Monday, January 25, 2010
A quick snapshot of the 2010 Dominican Republic Design Build Class. This was another adventure and a successful project. We designed and build a children’s park for Pueblo of Samana – which is 45,000 people strong. There has not been a children’s park in the town since the early 60’s. Many of the children there have never been on a slide.
We transformed a former dog fighting ring into a kid's park, with a tree house, hopscotch, a slide, murals, sculptural bamboo gates all in a very shady part of the main green in the center of town. We had our challenges beginning with the rain and then a backhoe (trying to deliver materials) knocking down one of our existing walls and a few trees ( a good opportunity to redesign), electricity going on and off, a 7.0 earthquake 197 miles away, stop orders by different political factions one with guns and guys in military wear – but the Mayor came each time and we got the go ahead to keep pushing to finish. The last night we worked until dark and then had a candle light rooftop Yestermorrow awards ceremony followed by dancing at the local bachata place and then came back next morning at 7:00 to finish and clean up before the 10:00am dedication ceremony. This was all topped off with Whale Watching during our final afternoon.
Check out some images of the class and final project in our Picasa gallery
Monday, January 18, 2010
Friday, January 15, 2010
Your Home-- Is Adding On Really The Answer?
When I was apprenticing as a carpenter, I got to work on some really great additions. Often they were new family-friendly kitchens with tons of counter space, a place for the kids to do their homework, and with casually elegant family rooms off of them. Usually they had two story banks of windows, maybe a fireplace, ambient and task lighting, clear maple flooring… welcoming wonderful spaces. They were grand -- the kind of space we all seem to want to live in these days.
Unfortunately, we’ve been seduced by all those glossy magazines. I’m sure if the people who live in those pages have problems, they’re the elegant kind -- like having been invited to two dinner parties with fascinating guests on the same night. The magazines want us to believe that we need more space.
The underlying message is that more space means there’s a place for everything. Then our house won’t be so cluttered and our mornings will be calm, the kids won’t fight about who’s got who’s mittens because they’ll each have one of those Martha Stewart-style wicker baskets, and they’ll always put there stuff there as soon as they come home. I’ll be able to enjoy that second cup of coffee in the morning, and maybe even glance at the paper instead of playing referee.
This is how we get seduced. The problem is that rarely is an addition the most elegant solution to the challenges of our house. Often the more sensible (and affordable) option is to renegotiate our existing space. The problem with adding on the “aint it grand room” is that it can easily wreck a house. The rest of the house is demoted because it’s dwarfed by the grandeur of the addition. Sometimes an addition is in harmony with its potential, in which case I say, let the excavators roll. But too often it can be like too much water on that precious seed, and you end up with a soggy mess.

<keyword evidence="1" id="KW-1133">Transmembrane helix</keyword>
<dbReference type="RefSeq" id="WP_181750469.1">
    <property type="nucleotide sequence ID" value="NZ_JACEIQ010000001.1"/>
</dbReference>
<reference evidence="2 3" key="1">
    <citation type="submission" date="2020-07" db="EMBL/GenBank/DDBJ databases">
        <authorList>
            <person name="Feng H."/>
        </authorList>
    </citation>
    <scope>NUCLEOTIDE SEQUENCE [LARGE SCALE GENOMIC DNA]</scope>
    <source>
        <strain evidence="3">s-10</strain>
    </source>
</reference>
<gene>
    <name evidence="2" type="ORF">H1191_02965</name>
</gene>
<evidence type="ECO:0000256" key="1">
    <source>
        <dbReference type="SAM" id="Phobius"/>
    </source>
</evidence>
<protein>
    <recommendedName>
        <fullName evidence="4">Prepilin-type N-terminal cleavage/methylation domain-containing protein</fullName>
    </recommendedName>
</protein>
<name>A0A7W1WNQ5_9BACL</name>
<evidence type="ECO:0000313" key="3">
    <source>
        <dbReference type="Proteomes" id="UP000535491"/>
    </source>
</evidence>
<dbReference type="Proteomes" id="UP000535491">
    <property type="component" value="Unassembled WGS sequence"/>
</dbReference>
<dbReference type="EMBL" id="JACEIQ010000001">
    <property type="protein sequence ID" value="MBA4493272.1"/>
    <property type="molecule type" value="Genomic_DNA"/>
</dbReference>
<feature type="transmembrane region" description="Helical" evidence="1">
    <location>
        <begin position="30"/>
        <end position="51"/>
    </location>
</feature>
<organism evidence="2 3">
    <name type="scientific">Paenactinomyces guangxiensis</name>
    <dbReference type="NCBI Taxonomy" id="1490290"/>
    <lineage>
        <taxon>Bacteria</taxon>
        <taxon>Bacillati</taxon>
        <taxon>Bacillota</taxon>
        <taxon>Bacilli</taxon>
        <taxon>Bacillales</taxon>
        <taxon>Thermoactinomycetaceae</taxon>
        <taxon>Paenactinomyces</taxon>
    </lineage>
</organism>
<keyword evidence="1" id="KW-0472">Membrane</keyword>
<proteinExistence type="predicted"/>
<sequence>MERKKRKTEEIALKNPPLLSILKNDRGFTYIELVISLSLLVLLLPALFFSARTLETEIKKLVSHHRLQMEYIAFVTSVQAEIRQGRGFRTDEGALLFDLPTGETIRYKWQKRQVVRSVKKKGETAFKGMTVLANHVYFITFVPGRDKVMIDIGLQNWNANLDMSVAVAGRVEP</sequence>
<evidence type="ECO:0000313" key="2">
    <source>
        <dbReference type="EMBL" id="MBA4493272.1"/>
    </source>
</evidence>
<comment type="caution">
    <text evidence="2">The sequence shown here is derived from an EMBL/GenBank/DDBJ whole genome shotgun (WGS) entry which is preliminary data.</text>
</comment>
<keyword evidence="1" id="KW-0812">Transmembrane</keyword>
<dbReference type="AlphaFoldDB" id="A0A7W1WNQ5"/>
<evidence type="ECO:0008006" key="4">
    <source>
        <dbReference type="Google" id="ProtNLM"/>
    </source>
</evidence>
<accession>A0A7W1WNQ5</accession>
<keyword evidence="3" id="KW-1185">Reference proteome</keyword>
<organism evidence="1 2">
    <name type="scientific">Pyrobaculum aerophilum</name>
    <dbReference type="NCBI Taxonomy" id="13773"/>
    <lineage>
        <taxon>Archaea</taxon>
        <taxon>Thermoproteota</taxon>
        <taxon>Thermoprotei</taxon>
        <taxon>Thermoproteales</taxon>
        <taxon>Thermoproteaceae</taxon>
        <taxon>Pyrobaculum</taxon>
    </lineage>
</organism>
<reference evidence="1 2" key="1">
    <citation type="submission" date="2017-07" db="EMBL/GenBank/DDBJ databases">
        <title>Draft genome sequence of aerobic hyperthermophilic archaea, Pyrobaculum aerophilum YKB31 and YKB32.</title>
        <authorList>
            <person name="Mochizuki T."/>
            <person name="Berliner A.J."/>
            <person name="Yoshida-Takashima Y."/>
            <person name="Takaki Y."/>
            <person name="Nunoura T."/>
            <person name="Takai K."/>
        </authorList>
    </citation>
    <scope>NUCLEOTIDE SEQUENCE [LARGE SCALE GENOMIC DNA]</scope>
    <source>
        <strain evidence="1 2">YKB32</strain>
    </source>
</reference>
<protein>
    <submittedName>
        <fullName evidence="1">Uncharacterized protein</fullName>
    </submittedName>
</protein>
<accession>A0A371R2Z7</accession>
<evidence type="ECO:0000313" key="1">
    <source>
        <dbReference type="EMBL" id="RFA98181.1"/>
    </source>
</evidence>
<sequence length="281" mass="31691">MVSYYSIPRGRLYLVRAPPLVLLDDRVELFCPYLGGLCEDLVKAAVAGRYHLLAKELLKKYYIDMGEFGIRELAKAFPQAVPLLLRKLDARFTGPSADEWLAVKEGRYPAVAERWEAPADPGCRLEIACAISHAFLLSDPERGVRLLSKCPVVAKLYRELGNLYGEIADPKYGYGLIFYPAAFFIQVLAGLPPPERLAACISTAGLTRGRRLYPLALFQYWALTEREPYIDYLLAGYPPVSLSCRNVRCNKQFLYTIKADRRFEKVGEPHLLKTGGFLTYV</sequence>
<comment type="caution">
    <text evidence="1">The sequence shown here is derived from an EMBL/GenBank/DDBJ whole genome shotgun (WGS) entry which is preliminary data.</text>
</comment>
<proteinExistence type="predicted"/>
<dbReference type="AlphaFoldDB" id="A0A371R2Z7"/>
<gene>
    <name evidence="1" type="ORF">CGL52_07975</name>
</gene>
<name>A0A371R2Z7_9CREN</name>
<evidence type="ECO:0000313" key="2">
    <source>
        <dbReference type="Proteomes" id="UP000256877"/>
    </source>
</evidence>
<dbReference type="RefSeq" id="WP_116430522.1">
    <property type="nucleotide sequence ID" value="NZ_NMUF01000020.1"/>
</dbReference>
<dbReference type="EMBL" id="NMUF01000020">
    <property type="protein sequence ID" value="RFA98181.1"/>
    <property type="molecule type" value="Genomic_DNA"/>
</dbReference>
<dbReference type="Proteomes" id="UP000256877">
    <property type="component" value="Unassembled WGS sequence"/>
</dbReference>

Now the “old” part of the house looks just that way -- rooms that were a decent size seem stingy in relation to the “ain’t it grand room,” and they become lonely, forgotten spaces. Lonely, empty rooms and grand additions can suck the life out of a house. They’re also wasteful; in the age of climate change and peak oil, we’re not going to be able to afford to heat these spaces. Small will be appreciated more and more as beautiful; the magic lies in letting it breathe and feel spacious. Gargantuan additions and lonely, empty room are the antitheses of the homey-ness we so desperately need to nourish us and provide refuge so we have more to share with the world.
Still think you need more space? Could be. But the next step isn’t to start planning an addition. The next step actually is to make a list of everything you need and want -- a wish list. Don’t even think about how to achieve it. Then it’s time to get an as is picture of your house and lot. What do you already have, and how are you using it. Then it’s time to play! Draw, scribble, sketch. How can things be re-organized or rearranged to provide you with what you need. Re-imagine the space you have.
Most of the time, we discover that if we rework the existing space, we need much less addition (if any) than we anticipated to satisfy our wish list and maintain the integrity of the house. Compromise is the magic element, but it can be hard to do with visions of dream homes dancing in our head.
So as you imagine your home’s next iteration, think inside the house! There are so many delightful, sustainable ways of transforming a house into a home. And many times, those options are already available under your already built roof. If you listen very carefully your house may even tell you how. Greenspeed!
Moneca Kaiser is a trained carpenter, designer, writer, student of eastern philosophy and owner of Moneca Kaiser Design Build. www.mkdesignbuild.ca
Tuesday, January 12, 2010
As the client for this project, you'd be responsible for the cost of all materials including wood, hardware and finishes. Our instructors will work with you to design the cabinet and it would be ready for installation in mid-March, and you'd need to be able to pick it up at Yestermorrow and install it yourself.